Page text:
Drake, 50 Cent, other Recording Artists are Registered to Vote with Same Houston-Area Address

Photo by Rich Fury/Invision/AP, File

Here's a story that shows a political prank can turn into a good case for the need for voter identification when registering to vote. It involves five recording artists and a house in Katy, Texas.

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Katy is a city west of Houston, in the Houston metro area. Katy's population at the time of the 2020 census was 21,894. The point is that it is a small city, most often thought of as a suburb of Houston. There is a story out today that recording artists  Drake, 50 Cent, Chris Brown, Trey Songz, and The Game are all registered to vote with the same address in Katy. 

The house is described as "a beige, $300,000 house in a modest new development in Katy." The homeowner had no idea why the men were registered to vote at that address. Neighbors said they had not seen the performers. 

It's a prank that uses a federal loophole in voter ID laws. 

It wasn't a new reality TV show, but it appears to have been a prank perpetrated by someone who registered the artists to vote without their knowledge, armed only with their legal names and dates of birth. It did not even require an ID.

The apparent prank shines a spotlight on a potential loophole in federal voting registration law that allows virtually anyone to register friends, enemies or celebrities to vote. Whether the intent is malicious or not, experts say it is still illegal.

None of the five men voted in the last election so there is no need to be concerned about voter fraud. They wouldn't be able to cast a vote without an approved ID in Texas. 

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Randall Erben, a law professor at the University of Texas at Austin and a former assistant secretary of state in Texas, explained that this case is gaining publicity because of the famous names involved.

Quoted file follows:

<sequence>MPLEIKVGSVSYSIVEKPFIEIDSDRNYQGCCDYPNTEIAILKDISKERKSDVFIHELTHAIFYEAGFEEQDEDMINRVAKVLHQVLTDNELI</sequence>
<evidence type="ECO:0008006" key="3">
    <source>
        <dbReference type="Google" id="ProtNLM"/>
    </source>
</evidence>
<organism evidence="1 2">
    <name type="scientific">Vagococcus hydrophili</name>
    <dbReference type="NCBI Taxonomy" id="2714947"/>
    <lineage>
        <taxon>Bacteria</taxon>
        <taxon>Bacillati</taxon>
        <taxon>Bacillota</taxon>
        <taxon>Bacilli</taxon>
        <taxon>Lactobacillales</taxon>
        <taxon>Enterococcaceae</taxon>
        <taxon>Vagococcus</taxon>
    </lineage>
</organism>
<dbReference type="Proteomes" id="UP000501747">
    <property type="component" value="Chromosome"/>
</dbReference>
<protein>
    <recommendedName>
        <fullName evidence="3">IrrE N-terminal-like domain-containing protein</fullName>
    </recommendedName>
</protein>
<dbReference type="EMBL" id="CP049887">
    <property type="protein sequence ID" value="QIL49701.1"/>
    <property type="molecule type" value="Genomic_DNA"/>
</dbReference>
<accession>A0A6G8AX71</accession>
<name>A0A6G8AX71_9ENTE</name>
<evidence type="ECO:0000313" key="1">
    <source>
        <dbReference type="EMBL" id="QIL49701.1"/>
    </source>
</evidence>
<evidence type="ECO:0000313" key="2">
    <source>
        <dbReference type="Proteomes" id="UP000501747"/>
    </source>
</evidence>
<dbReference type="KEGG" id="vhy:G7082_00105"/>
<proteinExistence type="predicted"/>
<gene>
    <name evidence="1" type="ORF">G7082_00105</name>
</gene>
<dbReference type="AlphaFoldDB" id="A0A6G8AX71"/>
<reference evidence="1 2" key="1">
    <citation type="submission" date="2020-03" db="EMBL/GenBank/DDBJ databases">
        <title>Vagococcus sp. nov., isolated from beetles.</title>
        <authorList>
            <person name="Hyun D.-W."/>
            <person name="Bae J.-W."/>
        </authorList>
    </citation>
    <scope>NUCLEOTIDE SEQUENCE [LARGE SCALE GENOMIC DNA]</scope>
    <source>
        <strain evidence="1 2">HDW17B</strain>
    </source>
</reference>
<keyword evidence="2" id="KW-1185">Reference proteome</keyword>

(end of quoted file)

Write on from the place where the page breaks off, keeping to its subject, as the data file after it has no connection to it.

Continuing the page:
State law is serious, though, and there are penalties for submitting false or fraudulent registration forms. The crime, then, is high risk and low reward, says Erben.

“These people are either committing high misdemeanors or felonies,” Erben said of whoever registered the celebrities to vote. “This is not fooling around.”

“You have a lot of protections against sending in a forged or false voter registration application,” he said.

In other words, whoever thought this was a good idea wasn't the sharpest tool in the shed. It looks like the same person filled out all five voter registration forms.

Following a records request, the Chronicle obtained the musicians’ voter registration applications, which showed identical dates of registration and common handwriting. Mark Songer, a former FBI agent and forensic document examiner for Robson Forensic, confirmed the similarities in penmanship.

“I would certainly say that all five of the voter registration application forms more than likely share a common author,” said Songer, who was trained to examine documents while at the bureau.

A person submitting a false or forged voter application commits a third-degree felony. Acting as someone's agent unlawfully is a Class B misdemeanor. 

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Whoever signed the registrations had to acknowledge the legal risks of doing so fraudulently. 

What is this federal loophole that allows people to register to vote without an ID? It is the Help America Vote Act of 2002. Eligible voters without a driver's license or a Social Security number are able to take advantage of it. There are some people who are eligible to vote but don't have either. It might be someone born outside the United States who never applied for a Social Security number. 

When they go to vote, they have to show some other form of identity, like a utility bill. For example, Drake wouldn't be able to do that. 

Don't worry. This doesn't pose a threat to the singers' actual voter registrations if they are registered in Texas. 

This story, odd as it is, is a good example of the need to close the federal loophole that allows voter registration applications to be presented without identification. It invites shenanigans and creates extra work for election officials.




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David Strom 8:00 AM | July 25, 2024
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